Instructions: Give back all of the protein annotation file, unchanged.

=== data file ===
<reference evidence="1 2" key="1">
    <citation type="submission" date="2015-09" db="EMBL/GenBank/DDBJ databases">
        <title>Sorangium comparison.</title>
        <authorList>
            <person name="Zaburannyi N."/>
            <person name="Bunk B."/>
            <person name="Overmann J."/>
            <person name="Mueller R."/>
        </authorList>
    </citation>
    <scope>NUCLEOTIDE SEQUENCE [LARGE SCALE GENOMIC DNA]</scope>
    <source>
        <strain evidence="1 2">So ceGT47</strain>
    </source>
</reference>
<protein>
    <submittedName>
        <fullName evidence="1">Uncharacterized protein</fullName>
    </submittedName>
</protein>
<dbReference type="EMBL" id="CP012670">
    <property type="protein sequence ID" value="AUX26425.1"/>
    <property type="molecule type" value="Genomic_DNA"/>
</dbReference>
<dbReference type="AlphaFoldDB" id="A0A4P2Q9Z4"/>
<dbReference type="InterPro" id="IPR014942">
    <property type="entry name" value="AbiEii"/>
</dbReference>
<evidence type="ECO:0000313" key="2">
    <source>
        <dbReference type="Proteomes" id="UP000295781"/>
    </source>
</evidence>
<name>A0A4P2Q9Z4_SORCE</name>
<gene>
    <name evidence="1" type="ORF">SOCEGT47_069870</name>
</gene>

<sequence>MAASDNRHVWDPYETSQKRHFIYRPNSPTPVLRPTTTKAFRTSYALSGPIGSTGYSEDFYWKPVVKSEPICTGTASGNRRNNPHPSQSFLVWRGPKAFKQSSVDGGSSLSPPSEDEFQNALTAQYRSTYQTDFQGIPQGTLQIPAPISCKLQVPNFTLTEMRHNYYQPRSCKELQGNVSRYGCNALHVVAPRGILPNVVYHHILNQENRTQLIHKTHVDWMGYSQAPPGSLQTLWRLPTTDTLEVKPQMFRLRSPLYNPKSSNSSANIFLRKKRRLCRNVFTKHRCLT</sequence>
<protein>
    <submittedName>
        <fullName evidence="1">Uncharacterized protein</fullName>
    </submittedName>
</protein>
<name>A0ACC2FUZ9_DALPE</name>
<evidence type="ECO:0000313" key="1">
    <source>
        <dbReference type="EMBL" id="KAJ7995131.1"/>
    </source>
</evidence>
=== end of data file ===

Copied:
<reference evidence="1 2" key="1">
    <citation type="submission" date="2015-09" db="EMBL/GenBank/DDBJ databases">
        <title>Sorangium comparison.</title>
        <authorList>
            <person name="Zaburannyi N."/>
            <person name="Bunk B."/>
            <person name="Overmann J."/>
            <person name="Mueller R."/>
        </authorList>
    </citation>
    <scope>NUCLEOTIDE SEQUENCE [LARGE SCALE GENOMIC DNA]</scope>
    <source>
        <strain evidence="1 2">So ceGT47</strain>
    </source>
</reference>
<protein>
    <submittedName>
        <fullName evidence="1">Uncharacterized protein</fullName>
    </submittedName>
</protein>
<dbReference type="EMBL" id="CP012670">
    <property type="protein sequence ID" value="AUX26425.1"/>
    <property type="molecule type" value="Genomic_DNA"/>
</dbReference>
<dbReference type="AlphaFoldDB" id="A0A4P2Q9Z4"/>
<dbReference type="InterPro" id="IPR014942">
    <property type="entry name" value="AbiEii"/>
</dbReference>
<evidence type="ECO:0000313" key="2">
    <source>
        <dbReference type="Proteomes" id="UP000295781"/>
    </source>
</evidence>
<name>A0A4P2Q9Z4_SORCE</name>
<gene>
    <name evidence="1" type="ORF">SOCEGT47_069870</name>
</gene>

<sequence>MAASDNRHVWDPYETSQKRHFIYRPNSPTPVLRPTTTKAFRTSYALSGPIGSTGYSEDFYWKPVVKSEPICTGTASGNRRNNPHPSQSFLVWRGPKAFKQSSVDGGSSLSPPSEDEFQNALTAQYRSTYQTDFQGIPQGTLQIPAPISCKLQVPNFTLTEMRHNYYQPRSCKELQGNVSRYGCNALHVVAPRGILPNVVYHHILNQENRTQLIHKTHVDWMGYSQAPPGSLQTLWRLPTTDTLEVKPQMFRLRSPLYNPKSSNSSANIFLRKKRRLCRNVFTKHRCLT</sequence>
<protein>
    <submittedName>
        <fullName evidence="1">Uncharacterized protein</fullName>
    </submittedName>
</protein>
<name>A0ACC2FUZ9_DALPE</name>
<evidence type="ECO:0000313" key="1">
    <source>
        <dbReference type="EMBL" id="KAJ7995131.1"/>
    </source>
</evidence>